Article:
How would you describe your style?
We could describe our approach with a few characteristics: overprints, successive layers, composite arrangements, complexity, overlapping, screen-printing…
And a few concepts: confrontation, simultaneity, dual interpretation, temporality, mutation, variation, successive reformulation…
What are your main sources of inspiration (artists, graphic designers, etc.)?
We like François Morellet, Tomi Ungerer, Duane Michals, Giotto, Sol LeWitt, Pierre Huyghe, Flannery O’Connor, Booba, Andrei Tarkovsky, Anders Petersen, Bruno Munari, Ingmar Bergman, Riad Sattouf… in no particular order, and the list could be much longer…
What can you tell us about the two works on display at ArtLigue?
They juxtapose and confront fields / subjects we like to bring together: photography (of reality) along with geometry, figuration and abstraction. They can be interpreted in two ways, either simultaneous or consecutive, depending on the distance from which you view the work.
What was the creative process for these works? Is it consistent with your usual approach?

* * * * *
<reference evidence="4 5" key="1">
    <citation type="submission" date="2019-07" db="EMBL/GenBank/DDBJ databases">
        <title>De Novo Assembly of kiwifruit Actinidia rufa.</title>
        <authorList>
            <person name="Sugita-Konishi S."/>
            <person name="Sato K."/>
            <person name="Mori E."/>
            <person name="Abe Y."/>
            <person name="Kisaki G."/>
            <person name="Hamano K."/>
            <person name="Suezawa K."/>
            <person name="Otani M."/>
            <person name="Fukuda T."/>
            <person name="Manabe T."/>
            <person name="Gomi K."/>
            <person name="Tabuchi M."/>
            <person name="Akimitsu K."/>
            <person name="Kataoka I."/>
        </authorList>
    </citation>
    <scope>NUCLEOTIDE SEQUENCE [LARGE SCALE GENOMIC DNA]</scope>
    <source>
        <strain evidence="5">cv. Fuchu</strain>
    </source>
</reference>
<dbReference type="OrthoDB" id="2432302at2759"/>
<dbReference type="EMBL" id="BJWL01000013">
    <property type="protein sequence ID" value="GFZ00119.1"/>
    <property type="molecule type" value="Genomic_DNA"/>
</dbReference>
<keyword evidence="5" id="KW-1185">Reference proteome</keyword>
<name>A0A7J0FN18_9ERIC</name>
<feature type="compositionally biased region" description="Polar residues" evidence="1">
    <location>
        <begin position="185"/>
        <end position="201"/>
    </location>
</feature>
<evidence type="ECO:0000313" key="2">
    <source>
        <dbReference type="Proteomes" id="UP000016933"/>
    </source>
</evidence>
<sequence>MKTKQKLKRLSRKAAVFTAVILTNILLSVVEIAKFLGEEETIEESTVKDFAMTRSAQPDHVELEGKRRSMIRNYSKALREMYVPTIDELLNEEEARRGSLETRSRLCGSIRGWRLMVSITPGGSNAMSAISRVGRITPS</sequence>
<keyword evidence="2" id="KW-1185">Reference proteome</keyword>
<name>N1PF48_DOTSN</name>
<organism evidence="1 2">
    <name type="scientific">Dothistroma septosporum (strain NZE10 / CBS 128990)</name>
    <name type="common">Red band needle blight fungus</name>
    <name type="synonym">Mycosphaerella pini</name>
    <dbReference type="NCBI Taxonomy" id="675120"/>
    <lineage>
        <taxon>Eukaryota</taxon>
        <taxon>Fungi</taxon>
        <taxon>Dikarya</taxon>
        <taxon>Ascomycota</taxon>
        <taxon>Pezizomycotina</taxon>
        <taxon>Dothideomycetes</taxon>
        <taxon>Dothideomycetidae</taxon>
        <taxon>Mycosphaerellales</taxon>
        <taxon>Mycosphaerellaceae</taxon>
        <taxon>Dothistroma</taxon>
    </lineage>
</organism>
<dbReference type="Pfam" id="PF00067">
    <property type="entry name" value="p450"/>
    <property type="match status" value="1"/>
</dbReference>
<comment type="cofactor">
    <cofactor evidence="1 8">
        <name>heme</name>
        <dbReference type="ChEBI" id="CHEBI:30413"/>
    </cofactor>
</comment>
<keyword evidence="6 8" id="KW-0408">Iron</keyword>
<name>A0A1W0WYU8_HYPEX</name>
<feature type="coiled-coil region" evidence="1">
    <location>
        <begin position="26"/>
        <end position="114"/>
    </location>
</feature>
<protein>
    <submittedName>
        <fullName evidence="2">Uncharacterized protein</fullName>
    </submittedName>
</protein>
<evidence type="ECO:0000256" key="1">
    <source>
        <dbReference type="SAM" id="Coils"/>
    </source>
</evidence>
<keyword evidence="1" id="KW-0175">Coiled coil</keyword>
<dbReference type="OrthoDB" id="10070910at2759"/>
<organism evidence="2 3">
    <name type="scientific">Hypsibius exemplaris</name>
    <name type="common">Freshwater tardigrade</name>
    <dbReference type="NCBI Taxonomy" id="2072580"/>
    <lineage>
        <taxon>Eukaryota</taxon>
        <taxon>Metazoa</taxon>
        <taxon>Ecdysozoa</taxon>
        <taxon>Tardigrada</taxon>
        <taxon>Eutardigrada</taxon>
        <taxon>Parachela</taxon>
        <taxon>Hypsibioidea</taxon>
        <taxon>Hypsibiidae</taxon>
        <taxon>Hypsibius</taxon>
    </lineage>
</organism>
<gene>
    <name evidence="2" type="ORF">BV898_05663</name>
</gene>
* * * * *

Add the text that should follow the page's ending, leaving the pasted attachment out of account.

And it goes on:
Do you use different creative methods depending on the nature of the project (artistic, commission, experimental)?
Our creative process is the same for artistic projects and commissioned work. It’s always the result of “constraints”. Art and graphic design are not disciplines of “free-roaming imagination”, as some longstanding romanticized ideas would have it, but rather a constructive confrontation with constraints, both external (commissions, specifications, technical production...) or internal (methods of creation, rules of the game…).
What is your view on graphic design today?
There’s a lot of it around, for better or for worse… Interestingly, graphic creation is tending towards globalization: a lot of stuff ends up looking alike… more and more images, less and less uniqueness.Do you believe there is a boundary between visual arts and graphic design? If so, where would you place it?Should graphic design be included in the arts, or does it already belong there?
If there’s a boundary at all, it’s highly porous. A graphic designer is an “applied artist”: he translates what the commission requires into images. But like any other performer, he can’t help but contaminate the message with his own subjectivity, vision, political and aesthetic beliefs. Graphic design, as an applied art form, therefore falls within the scope of art in the broadest sense, along with design, architecture or fashion... It’s a debate we try not to go into that much: it often generates (im)postures and questions of legitimacy... We practice graphic design with an artist’s approach, and art with a graphic designer’s approach. It’s very French to always try to drive a wedge between applied arts and visual arts. In that sense, we feel close to artists/designers like El Lissitzky, Bruno Munari, Paul Rand, Tomi Ungerer… who crossed the borders unrepentingly, without ever changing posture, with intelligence and generosity.
Limited edition, numbered and signed.